After the frenzied holidays, the suburb of Twin Cities slows down short-term rentals
There have been reports of loud parties, parked cars crowding neighborhood streets, loud music and indecent behavior.
Forget Las Vegas, or even downtown Minneapolis. With pandemic restrictions limiting large-scale events, people are flocking to short-term suburban home rentals for bachelor parties, reunions, stays and weddings. The trend has some neighbors ranting and local authorities rushing to crack down, while homeowners – including a state lawmaker – say they’re doing their best.
In Roseville, residents complained that some single-family home rentals, including two on Lake McCarrons, created an “unbroken party atmosphere” that sometimes overflowed outdoors with drinking games, marijuana use, activities. sex and endless campfires.
The Ramsey County suburb is now on the verge of regulating and restricting short-term rentals – which are booked through websites like Airbnb and VRBO – claiming the vacation destination atmosphere is not neighborhood-friendly otherwise quiet.
“I think restrictions are needed, especially for homes occupied by non-owners,” Roseville Mayor Dan Roe said. “One of the messages we hear from neighbors is the aspect of uncertainty. They just don’t know what to expect.”
Other suburban communities, as well as the city of Minneapolis, are also tightening the reins.
Prior Lake, which authorized short-term rentals with a 2015 ordinance, banned new rentals for less than 60 days last spring after neighbors complained about party houses. The town of Spring Park on Lake Minnetonka also voted last year to restrict short-term rentals to properties adjacent to commercial properties on major thoroughfares, city administrator Dan Tolsma said.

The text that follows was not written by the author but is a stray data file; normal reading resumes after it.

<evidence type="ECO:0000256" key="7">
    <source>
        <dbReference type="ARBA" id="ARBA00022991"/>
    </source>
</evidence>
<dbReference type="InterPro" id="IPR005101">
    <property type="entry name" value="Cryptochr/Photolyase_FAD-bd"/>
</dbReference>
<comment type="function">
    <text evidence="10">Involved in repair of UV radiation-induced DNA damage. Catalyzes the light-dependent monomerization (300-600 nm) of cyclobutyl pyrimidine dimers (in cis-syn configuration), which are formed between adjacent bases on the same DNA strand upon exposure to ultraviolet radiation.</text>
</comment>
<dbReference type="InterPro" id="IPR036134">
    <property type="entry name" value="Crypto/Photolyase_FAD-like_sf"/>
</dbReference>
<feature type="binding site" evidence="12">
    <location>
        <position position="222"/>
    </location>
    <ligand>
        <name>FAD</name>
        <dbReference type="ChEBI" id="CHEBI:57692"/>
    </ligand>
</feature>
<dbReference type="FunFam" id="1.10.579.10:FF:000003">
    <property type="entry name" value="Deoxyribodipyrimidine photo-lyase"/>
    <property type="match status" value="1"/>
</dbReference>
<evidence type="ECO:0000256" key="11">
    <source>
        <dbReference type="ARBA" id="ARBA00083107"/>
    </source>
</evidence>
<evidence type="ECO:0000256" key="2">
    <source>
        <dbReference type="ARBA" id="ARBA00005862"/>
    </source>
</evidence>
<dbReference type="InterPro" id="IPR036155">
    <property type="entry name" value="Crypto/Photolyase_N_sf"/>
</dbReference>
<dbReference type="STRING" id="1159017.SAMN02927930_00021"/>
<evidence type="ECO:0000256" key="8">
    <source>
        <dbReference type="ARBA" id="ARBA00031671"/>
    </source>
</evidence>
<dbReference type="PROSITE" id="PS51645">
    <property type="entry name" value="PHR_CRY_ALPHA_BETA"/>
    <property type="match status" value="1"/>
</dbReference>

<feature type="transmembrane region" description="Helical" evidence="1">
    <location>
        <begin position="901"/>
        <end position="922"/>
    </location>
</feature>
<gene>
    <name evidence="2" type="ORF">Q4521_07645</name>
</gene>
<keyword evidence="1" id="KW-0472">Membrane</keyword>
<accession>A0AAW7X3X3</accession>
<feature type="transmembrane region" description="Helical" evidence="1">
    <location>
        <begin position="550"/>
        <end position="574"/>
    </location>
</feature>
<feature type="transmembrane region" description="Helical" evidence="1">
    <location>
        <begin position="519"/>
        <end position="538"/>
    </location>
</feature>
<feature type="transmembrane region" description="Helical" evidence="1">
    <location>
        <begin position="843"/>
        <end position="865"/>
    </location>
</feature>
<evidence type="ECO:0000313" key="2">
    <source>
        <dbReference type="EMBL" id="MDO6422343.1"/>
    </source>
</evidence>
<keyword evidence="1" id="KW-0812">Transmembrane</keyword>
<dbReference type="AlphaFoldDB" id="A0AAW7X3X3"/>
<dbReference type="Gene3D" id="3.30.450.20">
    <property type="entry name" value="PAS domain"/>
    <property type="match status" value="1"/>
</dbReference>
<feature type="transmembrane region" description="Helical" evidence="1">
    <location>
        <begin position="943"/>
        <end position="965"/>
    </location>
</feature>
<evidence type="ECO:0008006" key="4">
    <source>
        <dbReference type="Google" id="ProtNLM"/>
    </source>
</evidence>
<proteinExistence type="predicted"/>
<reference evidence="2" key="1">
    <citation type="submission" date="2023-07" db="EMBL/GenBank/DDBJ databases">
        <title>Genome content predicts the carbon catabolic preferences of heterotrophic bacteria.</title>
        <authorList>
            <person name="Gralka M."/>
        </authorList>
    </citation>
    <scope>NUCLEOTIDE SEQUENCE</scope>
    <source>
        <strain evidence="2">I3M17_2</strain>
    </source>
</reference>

Prior Lake Community Development Director Casey McCabe said some of the nine short-term rentals registered in the city have generated a wave of complaints.
“The complaints received were disturbing enough that our residents did not have to put up with this in their residential areas,” said McCabe.
In February, Roseville City Council will consider a licensing requirement for all short-term rentals, defined as rentals where guests stay for less than 30 days. The council is also considering requiring minimum stays ranging from seven to 14 days when the owner is not living on the premises.
Frustrated neighbors in Roseville have spent months arguing for more regulations, describing parties’ behavior they say is ruining their quality of life. The city has received complaints of “noise, smoke, excessive parking, offensive language, drug use, nudity and other indecent behavior,” according to director of community development Janice Gundlach.
Roseville resident Tracy Moore, who lives near Lake McCarrons, said at a council meeting last year that she and other neighbors felt uncomfortable as a group of crowded revelers in one of the rental houses by the lake, rocking a sailboat.
“It was a big gathering in this time of COVID. It didn’t feel safe for people I know walking around the lake,” Moore told the council. “There was a lot of buzz in the neighborhood because it was so loud and so intrusive.”
Roseville resident Frank Hess said he was concerned the proposed regulations would not go far enough and would prefer the city to ban all short-term rentals under 30 days. He described “opportunists” buying a lakeside property to turn it into a weekend rental with no consideration for the neighborhood.
The owners push back
But some homeowners, including Sen. John Marty, D-Roseville, and his wife, Connie, say they want to be good neighbors.